I am taking on the challenge of understanding the feasibility for an average player to make money on collectible trading cards. My goal is to maximize the cash return from speculating. I plan to use any profits to offset my recent, non-speculative purchases. This multi-post series will use a real-life speculating test to understand the barriers of entry, costs associated with speculating, outlets to sell products, and tactics for spotting trends in the market. I will analyze different steps in the process of buying and selling cards through public transactions across multiple websites. While I believe it is possible to make money speculating, my hypothesis is that the potential profit margin will not be worth the investment of time for the average player.
Speculation Spreadsheet Available
To begin my MTG speculation test, I purchased almost $200 in MTG trading cards from TCGPlayer, Toy Wiz, and Ebay. My speculation choices did not come from any form of paywall related to a website, Patreon, or insider information. I made choices based on information available to anyone with Internet access. I created an Excel spreadsheet to track my buys and costs associated with acquiring different MTG cards. You can download a copy of my speculation spreadsheet here. I encourage you to use it and follow price changes throughout this test.
Understanding Upfront and Selling Costs
Before analyzing my speculation picks, I wanted to understand the upfront costs of acquiring MTG cards. The fees associated with shipping and sales tax greatly impact the profit margins associated with speculating. When purchasing cards over the Internet, I incurred an average of 10% in additional costs between shipping and state sales tax. These costs were spread among the cards in each relevant transaction. Not only do I have to sell these cards later at a higher price, but I also have to cover the 10% fee hurdle.
Another cost incurred was my time to research and buy MTG cards. I spent a total of four hours researching and finding the lowest prices available. There is an opportunity cost of spending time purchasing cards instead of working another job or meeting up with friends. Opportunity costs exist in many forms of financial investing. When you decide to save money for retirement instead of spending it today, you are making an opportunity cost decision. This test will mainly focus on the cost of time versus potential profits in sales dollars. How much money do you expect to make for investing X hours of time on speculating? This is a question you should ask yourself before investing in MTG cards.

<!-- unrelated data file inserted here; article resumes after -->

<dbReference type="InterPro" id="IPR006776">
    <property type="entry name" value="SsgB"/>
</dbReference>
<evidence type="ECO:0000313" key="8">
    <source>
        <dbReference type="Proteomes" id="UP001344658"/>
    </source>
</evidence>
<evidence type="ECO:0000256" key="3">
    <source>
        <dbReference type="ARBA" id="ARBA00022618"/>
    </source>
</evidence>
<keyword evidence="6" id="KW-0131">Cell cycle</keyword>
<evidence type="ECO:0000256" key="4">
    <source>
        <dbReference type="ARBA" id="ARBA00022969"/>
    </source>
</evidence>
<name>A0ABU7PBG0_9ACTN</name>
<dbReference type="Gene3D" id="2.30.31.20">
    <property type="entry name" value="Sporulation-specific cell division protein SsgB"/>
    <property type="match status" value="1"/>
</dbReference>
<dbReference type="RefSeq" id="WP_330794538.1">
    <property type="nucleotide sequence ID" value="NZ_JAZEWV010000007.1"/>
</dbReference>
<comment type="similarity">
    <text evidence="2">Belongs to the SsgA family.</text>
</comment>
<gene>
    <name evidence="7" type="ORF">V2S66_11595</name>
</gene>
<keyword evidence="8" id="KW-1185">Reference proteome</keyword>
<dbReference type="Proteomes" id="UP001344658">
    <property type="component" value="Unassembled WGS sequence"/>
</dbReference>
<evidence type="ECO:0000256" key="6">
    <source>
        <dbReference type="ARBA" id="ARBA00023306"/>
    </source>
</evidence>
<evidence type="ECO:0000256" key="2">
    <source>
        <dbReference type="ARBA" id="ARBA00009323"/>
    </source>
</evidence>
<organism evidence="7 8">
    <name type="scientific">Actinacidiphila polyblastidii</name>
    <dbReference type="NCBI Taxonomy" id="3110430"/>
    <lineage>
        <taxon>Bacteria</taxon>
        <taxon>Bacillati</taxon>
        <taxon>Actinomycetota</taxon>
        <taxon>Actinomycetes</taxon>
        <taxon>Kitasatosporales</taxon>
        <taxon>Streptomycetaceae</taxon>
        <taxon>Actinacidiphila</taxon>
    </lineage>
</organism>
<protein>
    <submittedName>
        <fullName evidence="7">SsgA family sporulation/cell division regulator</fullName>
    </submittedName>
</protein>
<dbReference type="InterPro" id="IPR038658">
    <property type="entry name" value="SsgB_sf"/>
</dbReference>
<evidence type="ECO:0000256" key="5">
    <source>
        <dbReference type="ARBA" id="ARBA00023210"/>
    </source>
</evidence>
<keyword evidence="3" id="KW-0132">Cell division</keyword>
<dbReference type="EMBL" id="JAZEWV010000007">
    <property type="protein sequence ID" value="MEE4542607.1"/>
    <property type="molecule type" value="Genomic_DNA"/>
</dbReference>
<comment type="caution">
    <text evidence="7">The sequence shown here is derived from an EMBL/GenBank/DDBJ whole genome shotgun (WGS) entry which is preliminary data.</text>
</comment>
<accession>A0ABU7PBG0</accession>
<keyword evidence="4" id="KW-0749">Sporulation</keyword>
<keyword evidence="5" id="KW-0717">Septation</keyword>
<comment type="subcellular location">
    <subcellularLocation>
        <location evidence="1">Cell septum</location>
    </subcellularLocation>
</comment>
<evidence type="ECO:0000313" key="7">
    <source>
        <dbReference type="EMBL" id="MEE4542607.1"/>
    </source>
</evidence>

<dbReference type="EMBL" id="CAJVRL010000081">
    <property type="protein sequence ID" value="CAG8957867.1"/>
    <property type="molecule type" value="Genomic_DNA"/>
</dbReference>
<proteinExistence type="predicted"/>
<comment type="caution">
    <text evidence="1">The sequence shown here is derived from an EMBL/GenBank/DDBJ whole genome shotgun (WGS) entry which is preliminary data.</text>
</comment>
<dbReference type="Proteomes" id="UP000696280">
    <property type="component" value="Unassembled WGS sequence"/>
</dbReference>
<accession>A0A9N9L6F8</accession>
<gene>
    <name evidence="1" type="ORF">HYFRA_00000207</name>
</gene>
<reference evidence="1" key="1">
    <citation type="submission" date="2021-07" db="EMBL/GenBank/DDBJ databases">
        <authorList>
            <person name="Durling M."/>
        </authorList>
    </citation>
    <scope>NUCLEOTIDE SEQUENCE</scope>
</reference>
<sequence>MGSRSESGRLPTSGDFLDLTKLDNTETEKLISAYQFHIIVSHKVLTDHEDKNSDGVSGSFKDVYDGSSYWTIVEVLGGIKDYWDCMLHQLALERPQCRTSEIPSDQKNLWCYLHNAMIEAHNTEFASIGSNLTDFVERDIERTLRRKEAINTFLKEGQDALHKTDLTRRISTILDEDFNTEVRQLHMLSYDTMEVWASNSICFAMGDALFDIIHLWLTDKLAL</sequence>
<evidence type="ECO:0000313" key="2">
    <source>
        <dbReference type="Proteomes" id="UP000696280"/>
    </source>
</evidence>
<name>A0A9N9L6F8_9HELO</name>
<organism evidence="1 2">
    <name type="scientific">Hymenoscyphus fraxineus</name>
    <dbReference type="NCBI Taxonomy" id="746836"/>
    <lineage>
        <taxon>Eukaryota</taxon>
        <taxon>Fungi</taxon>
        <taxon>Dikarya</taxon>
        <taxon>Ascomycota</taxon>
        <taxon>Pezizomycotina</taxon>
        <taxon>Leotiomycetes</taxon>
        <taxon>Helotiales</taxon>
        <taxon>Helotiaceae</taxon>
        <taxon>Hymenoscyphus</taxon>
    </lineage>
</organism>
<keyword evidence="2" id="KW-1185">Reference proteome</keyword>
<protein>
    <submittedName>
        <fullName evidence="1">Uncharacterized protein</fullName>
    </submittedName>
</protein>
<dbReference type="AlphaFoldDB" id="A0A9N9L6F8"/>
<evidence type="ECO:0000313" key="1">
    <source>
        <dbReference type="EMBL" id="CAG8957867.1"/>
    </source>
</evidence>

The third cost associated with speculating is when you sell a card. While different selling platforms have various fees, Ebay charges a 10% to 12% fee for sold listings. In addition, PayPal charges a $0.29 base fee plus 2.9% of the transaction. While the Paypal fees can vary based on your account and sales volume, I am using fees that an average person would pay. Shipping an item with a stamp, hard case, and envelop will run you 55 cents plus materials costs. If you need to use a padded envelop with tracking, PayPal offers a discounted rate starting at $2.67. I added all of these costs together and came to an average of 25% of my final sale price per card. This percentage can fluctuate depending on the sale price of a card and distance it needs to be shipped. If you sell a card at $50, the fees will be a lower percentage than another card sold for $20 assuming both were shipped with tracking and no insurance. I found that selling a card for $7.50 on Ebay is the lowest sale I can make to mail with a stamp. Anything lower than $7.50 will cost me higher than 25% of the final sale price in fees. I would be better off pooling multiple copies of a card together as one transaction, buylisting, or selling locally. As for tracking, my lowest sale price for Ebay is $25. I should only mail cards sold over $25 with tracking and a padded envelop. One other risk of selling online is shrinkage from becoming lost in the mail or buyer discrepancies. At a minimum, you should expect a loss of 1% of your total transactions. For example, if you average $20 per card across 100 transactions, you will incur $20 in unforeseen losses. Keep in mind that shrinkage affects your bottom line profit margins.